By Syndication Washington Post, Bloomberg Opinion · Julian Lee · OPINION, BUSINESS, US-GLOBAL-MARKETS
Saudi Arabia demanded that Russia share in a proposed reduction of a further 1.5 million barrels a day, insisting that OPEC wouldn't reduce supply without the support of non-members. Russia demurred. Maybe Vladimir Putin just didn't like being told what to do by a 34-year-old prince who's run his country for about as many months and his older brother who's been energy minister for just half a year.
What's become clear is that by making any OPEC output cut dependent on the participation of non-OPEC allies, the group effectively cemented Russia's full control over the whole process of supply management, as I warned more than a year ago. This isn't the first time OPEC+, which controls almost half of the world's oil production, has been an uneasy partnership, but it is by far the most damaging. The partnership remains on life-support.
But this meeting was not just about making a further output cut. It was also meant to ratify an extension of the current agreement between the 20 nations to remove as much as 2.1 million barrels a day of oil from the market. That deal, reached in December, expires at the end of this month, leaving members free to pump as much as they wish from April 1.
And that's just what Saudi Arabia is gearing up to do. State-owned oil monopoly Saudi Aramco, delayed setting official selling prices for April after the meeting collapsed. When it published them on Saturday, it slashed its flagship Arab Light crude by the most in 20 years, signaling that it may try to push as many barrels into the market as possible.
Bad as they are, things may not be quite as bad as some fear. Don't expect the full volume of OPEC+ cuts to return immediately and swamp the market. Most members are already pumping at, or close to, capacity. Aside from Saudi Arabia, which could add more than 1 million barrels very quickly, the only other countries with the ability to boost output by more than 100,000 barrels a day are the United Arab Emirates and Russia.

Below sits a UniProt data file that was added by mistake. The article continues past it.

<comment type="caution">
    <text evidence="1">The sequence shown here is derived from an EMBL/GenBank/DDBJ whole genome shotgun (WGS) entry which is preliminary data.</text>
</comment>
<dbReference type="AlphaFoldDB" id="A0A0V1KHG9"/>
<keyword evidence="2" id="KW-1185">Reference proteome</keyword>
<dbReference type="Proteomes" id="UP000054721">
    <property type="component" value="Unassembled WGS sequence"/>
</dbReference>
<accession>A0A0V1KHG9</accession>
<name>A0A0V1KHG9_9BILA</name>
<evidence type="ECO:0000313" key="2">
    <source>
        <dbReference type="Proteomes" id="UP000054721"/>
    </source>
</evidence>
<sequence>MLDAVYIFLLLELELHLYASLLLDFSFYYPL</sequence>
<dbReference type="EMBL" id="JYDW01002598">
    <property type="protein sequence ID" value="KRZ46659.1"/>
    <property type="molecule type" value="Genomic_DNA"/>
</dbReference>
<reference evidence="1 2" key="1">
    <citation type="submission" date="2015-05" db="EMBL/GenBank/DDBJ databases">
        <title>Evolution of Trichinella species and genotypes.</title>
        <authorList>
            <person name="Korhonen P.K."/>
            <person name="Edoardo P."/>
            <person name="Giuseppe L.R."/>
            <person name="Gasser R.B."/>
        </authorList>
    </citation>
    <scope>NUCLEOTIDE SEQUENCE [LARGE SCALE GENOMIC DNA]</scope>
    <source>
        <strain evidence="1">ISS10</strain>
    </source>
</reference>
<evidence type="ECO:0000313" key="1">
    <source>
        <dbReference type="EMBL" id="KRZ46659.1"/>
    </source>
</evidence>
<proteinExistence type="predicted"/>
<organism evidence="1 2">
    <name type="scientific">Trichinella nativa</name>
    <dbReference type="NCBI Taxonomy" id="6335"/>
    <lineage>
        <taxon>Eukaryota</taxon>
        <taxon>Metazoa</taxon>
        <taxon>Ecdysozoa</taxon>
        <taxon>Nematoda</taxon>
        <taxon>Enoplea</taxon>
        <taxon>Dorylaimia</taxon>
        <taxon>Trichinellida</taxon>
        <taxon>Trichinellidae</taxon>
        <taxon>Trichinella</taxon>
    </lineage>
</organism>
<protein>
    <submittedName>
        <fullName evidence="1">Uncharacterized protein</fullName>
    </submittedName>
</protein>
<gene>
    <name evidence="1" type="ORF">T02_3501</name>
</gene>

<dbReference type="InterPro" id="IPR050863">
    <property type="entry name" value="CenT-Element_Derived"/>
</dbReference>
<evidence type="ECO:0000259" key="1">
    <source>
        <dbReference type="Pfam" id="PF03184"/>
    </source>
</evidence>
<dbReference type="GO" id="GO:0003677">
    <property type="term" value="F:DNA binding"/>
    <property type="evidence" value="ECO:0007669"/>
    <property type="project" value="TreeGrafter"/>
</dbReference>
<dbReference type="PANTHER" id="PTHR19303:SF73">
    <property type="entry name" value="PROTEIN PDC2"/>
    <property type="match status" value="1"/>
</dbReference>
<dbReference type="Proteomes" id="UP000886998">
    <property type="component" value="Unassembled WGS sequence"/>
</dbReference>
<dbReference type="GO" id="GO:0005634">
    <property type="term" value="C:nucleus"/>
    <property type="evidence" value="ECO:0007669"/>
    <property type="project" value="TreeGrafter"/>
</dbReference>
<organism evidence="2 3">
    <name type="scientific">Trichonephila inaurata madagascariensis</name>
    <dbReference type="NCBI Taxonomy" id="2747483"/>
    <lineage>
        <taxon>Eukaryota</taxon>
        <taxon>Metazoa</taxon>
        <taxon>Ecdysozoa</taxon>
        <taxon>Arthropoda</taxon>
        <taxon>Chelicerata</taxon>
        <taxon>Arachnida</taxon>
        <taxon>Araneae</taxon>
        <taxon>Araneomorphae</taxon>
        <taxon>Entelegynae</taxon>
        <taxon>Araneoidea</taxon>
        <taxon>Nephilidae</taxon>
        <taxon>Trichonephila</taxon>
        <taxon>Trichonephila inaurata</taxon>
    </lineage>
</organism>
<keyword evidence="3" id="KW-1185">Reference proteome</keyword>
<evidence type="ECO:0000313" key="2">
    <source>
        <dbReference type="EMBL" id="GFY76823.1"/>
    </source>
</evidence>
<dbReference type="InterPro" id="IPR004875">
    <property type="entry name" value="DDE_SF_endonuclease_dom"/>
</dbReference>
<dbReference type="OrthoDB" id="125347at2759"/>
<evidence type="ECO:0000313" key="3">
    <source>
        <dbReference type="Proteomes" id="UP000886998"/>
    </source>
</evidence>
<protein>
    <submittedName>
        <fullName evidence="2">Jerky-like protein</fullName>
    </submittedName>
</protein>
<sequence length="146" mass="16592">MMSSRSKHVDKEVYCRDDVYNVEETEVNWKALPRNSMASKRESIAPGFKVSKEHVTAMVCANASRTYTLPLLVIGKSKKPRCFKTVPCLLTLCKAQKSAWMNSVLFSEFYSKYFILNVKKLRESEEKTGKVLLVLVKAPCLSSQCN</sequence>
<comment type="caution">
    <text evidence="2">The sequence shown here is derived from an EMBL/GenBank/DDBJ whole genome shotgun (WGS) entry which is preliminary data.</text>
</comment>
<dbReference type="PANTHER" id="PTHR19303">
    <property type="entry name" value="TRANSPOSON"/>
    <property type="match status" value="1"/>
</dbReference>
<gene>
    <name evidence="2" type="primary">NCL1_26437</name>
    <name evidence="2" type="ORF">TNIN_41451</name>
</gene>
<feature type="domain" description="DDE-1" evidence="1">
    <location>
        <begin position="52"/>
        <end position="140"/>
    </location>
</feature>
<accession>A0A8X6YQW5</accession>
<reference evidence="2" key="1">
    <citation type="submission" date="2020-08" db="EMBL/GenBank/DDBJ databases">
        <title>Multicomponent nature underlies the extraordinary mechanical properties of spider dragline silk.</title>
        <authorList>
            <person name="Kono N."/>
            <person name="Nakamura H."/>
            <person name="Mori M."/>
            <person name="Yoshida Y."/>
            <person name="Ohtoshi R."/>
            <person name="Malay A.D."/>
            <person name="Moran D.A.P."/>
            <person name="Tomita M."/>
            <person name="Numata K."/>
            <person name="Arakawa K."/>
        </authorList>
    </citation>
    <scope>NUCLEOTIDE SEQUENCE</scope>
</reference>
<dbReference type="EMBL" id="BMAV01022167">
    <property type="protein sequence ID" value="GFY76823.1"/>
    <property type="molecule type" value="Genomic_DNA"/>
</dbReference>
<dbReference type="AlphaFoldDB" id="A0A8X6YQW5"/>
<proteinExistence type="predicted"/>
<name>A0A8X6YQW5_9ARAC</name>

Russia didn't reject further output cuts just because its oil companies are reluctant to pump a bit less out of the ground. After all, they haven't exactly stuck to their commitments so far, and at the last meeting they even secured an exemption for condensates - volumes of light oil extracted from gas fields - which is one of the areas of growth in Russian output. Had they wanted to do so, there was plenty of room for Russia to accept an output cut and implement it only in part, if at all.
One reason for refusing to play ball may be disagreement over how best to deal with a sudden sharp, but temporary, drop in oil demand. By allowing oil prices to fall, the Russians may be hoping to spur demand. It's difficult to see that having much impact on consumption, though, when factories are closed, airlines are slashing flights and roads are emptying. Cheap oil won't ease fears of the covid-19 virus.
But it may encourage countries like China and India to build up their strategic stockpiles. Both are creating buffers along similar lines to the U.S. Strategic Petroleum Reserve to protect themselves from any future supply disruptions. China already seems to be pouring vast amounts of crude into storage tanks and underground caverns.
Flows of crude from the Persian Gulf nations are down from their record October level, but they're still pretty much on trend with shipments since the start of 2017. Volumes from West Africa are holding up, too. And amid the collapse in its oil consumption, China has emerged as the biggest buyer of crude from the Kurdish region of Iraq. It took four out of every 10 barrels shipped last month after buying nothing from the region as recently as October.
But there is also a bigger geopolitical dimension to Russia's withdrawal from the output-cutting pact, just as there was to its joining. Participation served Putin's ambitions to rebuild Russia's influence in the Middle East. Withdrawal is aimed at punishing the U.S. for its repeated attacks on Russia's energy interests through sanctions, which have stifled Arctic offshore exploration and shale development, prevented the completion a gas pipeline to Europe under the Baltic Sea, and targeted the Venezuelan business of Russia's state-oil producer Rosneft.
Saudi Arabia led OPEC in a war on shale in 2014, when it introduced the pump-at-will policy. It failed then, capitulating as oil prices collapsed a year later. But U.S. producers from Exxon Mobil Corp. to Continental Resources Inc. are already being hammered and now may be a more auspicious time to launch an attack.
Even if it fails again, Russia intends to make sure that U.S. oil companies share the pain of the collapse in oil demand. Saudi Arabia appears wiling to help it. The next few months will be ugly.
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This column does not necessarily reflect the opinion of Bloomberg LP and its owners.
Lee is an oil strategist for Bloomberg. Previously he worked as a senior analyst at the Centre for Global Energy Studies.